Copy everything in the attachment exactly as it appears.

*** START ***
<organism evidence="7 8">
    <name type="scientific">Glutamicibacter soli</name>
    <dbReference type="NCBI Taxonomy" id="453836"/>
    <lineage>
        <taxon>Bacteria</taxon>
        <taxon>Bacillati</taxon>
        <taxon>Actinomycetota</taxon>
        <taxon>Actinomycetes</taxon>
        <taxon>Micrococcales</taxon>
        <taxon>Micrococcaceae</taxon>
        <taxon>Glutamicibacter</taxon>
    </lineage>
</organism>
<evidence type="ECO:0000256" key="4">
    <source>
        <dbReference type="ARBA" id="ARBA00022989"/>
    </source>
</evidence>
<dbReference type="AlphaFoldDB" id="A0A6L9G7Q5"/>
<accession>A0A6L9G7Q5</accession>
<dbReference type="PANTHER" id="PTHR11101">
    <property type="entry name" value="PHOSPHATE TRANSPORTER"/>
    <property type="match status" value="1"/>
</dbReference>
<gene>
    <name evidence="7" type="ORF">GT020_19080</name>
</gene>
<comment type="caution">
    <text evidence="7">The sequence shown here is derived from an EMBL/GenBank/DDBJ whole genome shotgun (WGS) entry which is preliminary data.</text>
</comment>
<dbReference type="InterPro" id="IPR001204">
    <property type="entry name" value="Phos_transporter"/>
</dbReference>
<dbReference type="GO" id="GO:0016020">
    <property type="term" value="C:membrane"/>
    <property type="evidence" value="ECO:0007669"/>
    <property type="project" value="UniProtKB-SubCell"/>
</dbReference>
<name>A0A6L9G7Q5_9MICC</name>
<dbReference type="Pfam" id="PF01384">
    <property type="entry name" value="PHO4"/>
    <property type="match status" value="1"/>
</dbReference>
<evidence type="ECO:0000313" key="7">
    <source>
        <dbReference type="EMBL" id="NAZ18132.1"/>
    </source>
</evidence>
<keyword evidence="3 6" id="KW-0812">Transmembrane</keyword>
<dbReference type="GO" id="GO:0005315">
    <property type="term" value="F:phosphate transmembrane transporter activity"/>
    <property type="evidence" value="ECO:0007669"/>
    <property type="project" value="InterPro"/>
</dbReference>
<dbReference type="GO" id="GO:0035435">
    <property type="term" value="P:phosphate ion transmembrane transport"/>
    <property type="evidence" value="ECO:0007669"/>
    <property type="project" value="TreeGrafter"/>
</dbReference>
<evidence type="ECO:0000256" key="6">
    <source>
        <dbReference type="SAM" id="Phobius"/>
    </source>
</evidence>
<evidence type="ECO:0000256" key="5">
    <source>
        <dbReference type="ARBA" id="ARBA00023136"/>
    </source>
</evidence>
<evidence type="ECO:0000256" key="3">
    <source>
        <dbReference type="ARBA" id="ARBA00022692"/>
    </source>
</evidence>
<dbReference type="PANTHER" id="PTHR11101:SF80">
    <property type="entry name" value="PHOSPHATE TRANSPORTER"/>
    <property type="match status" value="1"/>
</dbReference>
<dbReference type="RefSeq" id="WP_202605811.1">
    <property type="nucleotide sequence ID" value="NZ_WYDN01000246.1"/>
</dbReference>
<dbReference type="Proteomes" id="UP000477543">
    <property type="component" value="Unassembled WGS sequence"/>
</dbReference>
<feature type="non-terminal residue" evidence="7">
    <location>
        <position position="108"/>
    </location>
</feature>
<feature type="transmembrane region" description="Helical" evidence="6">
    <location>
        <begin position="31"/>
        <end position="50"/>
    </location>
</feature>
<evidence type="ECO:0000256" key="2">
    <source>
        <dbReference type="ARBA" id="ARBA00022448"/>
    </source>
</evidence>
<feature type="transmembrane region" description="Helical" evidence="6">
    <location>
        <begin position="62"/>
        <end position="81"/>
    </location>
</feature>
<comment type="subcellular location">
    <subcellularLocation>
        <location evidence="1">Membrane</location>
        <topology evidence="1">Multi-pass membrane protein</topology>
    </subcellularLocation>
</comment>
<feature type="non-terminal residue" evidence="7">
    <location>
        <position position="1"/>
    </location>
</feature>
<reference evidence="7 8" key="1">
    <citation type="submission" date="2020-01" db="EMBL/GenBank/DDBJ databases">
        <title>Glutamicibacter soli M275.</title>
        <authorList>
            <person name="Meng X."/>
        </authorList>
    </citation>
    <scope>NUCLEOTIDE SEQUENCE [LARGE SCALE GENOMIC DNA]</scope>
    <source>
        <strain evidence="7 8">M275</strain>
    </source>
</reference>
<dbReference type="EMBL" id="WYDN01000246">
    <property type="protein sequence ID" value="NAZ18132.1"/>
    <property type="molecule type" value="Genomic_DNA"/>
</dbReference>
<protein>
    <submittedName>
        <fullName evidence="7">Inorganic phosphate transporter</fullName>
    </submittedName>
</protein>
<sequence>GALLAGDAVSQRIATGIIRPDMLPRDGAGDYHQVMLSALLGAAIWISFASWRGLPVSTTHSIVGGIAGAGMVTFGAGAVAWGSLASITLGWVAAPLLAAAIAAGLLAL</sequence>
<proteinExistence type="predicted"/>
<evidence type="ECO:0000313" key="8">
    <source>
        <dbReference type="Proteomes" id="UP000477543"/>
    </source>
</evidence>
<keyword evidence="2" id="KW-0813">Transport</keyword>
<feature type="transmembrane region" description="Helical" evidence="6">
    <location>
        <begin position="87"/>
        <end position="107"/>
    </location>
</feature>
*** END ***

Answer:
<organism evidence="7 8">
    <name type="scientific">Glutamicibacter soli</name>
    <dbReference type="NCBI Taxonomy" id="453836"/>
    <lineage>
        <taxon>Bacteria</taxon>
        <taxon>Bacillati</taxon>
        <taxon>Actinomycetota</taxon>
        <taxon>Actinomycetes</taxon>
        <taxon>Micrococcales</taxon>
        <taxon>Micrococcaceae</taxon>
        <taxon>Glutamicibacter</taxon>
    </lineage>
</organism>
<evidence type="ECO:0000256" key="4">
    <source>
        <dbReference type="ARBA" id="ARBA00022989"/>
    </source>
</evidence>
<dbReference type="AlphaFoldDB" id="A0A6L9G7Q5"/>
<accession>A0A6L9G7Q5</accession>
<dbReference type="PANTHER" id="PTHR11101">
    <property type="entry name" value="PHOSPHATE TRANSPORTER"/>
    <property type="match status" value="1"/>
</dbReference>
<gene>
    <name evidence="7" type="ORF">GT020_19080</name>
</gene>
<comment type="caution">
    <text evidence="7">The sequence shown here is derived from an EMBL/GenBank/DDBJ whole genome shotgun (WGS) entry which is preliminary data.</text>
</comment>
<dbReference type="InterPro" id="IPR001204">
    <property type="entry name" value="Phos_transporter"/>
</dbReference>
<dbReference type="GO" id="GO:0016020">
    <property type="term" value="C:membrane"/>
    <property type="evidence" value="ECO:0007669"/>
    <property type="project" value="UniProtKB-SubCell"/>
</dbReference>
<name>A0A6L9G7Q5_9MICC</name>
<dbReference type="Pfam" id="PF01384">
    <property type="entry name" value="PHO4"/>
    <property type="match status" value="1"/>
</dbReference>
<evidence type="ECO:0000313" key="7">
    <source>
        <dbReference type="EMBL" id="NAZ18132.1"/>
    </source>
</evidence>
<keyword evidence="3 6" id="KW-0812">Transmembrane</keyword>
<dbReference type="GO" id="GO:0005315">
    <property type="term" value="F:phosphate transmembrane transporter activity"/>
    <property type="evidence" value="ECO:0007669"/>
    <property type="project" value="InterPro"/>
</dbReference>
<dbReference type="GO" id="GO:0035435">
    <property type="term" value="P:phosphate ion transmembrane transport"/>
    <property type="evidence" value="ECO:0007669"/>
    <property type="project" value="TreeGrafter"/>
</dbReference>
<evidence type="ECO:0000256" key="6">
    <source>
        <dbReference type="SAM" id="Phobius"/>
    </source>
</evidence>
<evidence type="ECO:0000256" key="5">
    <source>
        <dbReference type="ARBA" id="ARBA00023136"/>
    </source>
</evidence>
<evidence type="ECO:0000256" key="3">
    <source>
        <dbReference type="ARBA" id="ARBA00022692"/>
    </source>
</evidence>
<dbReference type="PANTHER" id="PTHR11101:SF80">
    <property type="entry name" value="PHOSPHATE TRANSPORTER"/>
    <property type="match status" value="1"/>
</dbReference>
<dbReference type="RefSeq" id="WP_202605811.1">
    <property type="nucleotide sequence ID" value="NZ_WYDN01000246.1"/>
</dbReference>
<dbReference type="Proteomes" id="UP000477543">
    <property type="component" value="Unassembled WGS sequence"/>
</dbReference>
<feature type="non-terminal residue" evidence="7">
    <location>
        <position position="108"/>
    </location>
</feature>
<feature type="transmembrane region" description="Helical" evidence="6">
    <location>
        <begin position="31"/>
        <end position="50"/>
    </location>
</feature>
<evidence type="ECO:0000256" key="2">
    <source>
        <dbReference type="ARBA" id="ARBA00022448"/>
    </source>
</evidence>
<feature type="transmembrane region" description="Helical" evidence="6">
    <location>
        <begin position="62"/>
        <end position="81"/>
    </location>
</feature>
<comment type="subcellular location">
    <subcellularLocation>
        <location evidence="1">Membrane</location>
        <topology evidence="1">Multi-pass membrane protein</topology>
    </subcellularLocation>
</comment>
<feature type="non-terminal residue" evidence="7">
    <location>
        <position position="1"/>
    </location>
</feature>
<reference evidence="7 8" key="1">
    <citation type="submission" date="2020-01" db="EMBL/GenBank/DDBJ databases">
        <title>Glutamicibacter soli M275.</title>
        <authorList>
            <person name="Meng X."/>
        </authorList>
    </citation>
    <scope>NUCLEOTIDE SEQUENCE [LARGE SCALE GENOMIC DNA]</scope>
    <source>
        <strain evidence="7 8">M275</strain>
    </source>
</reference>
<dbReference type="EMBL" id="WYDN01000246">
    <property type="protein sequence ID" value="NAZ18132.1"/>
    <property type="molecule type" value="Genomic_DNA"/>
</dbReference>
<protein>
    <submittedName>
        <fullName evidence="7">Inorganic phosphate transporter</fullName>
    </submittedName>
</protein>
<sequence>GALLAGDAVSQRIATGIIRPDMLPRDGAGDYHQVMLSALLGAAIWISFASWRGLPVSTTHSIVGGIAGAGMVTFGAGAVAWGSLASITLGWVAAPLLAAAIAAGLLAL</sequence>
<proteinExistence type="predicted"/>
<evidence type="ECO:0000313" key="8">
    <source>
        <dbReference type="Proteomes" id="UP000477543"/>
    </source>
</evidence>
<keyword evidence="2" id="KW-0813">Transport</keyword>
<feature type="transmembrane region" description="Helical" evidence="6">
    <location>
        <begin position="87"/>
        <end position="107"/>
    </location>
</feature>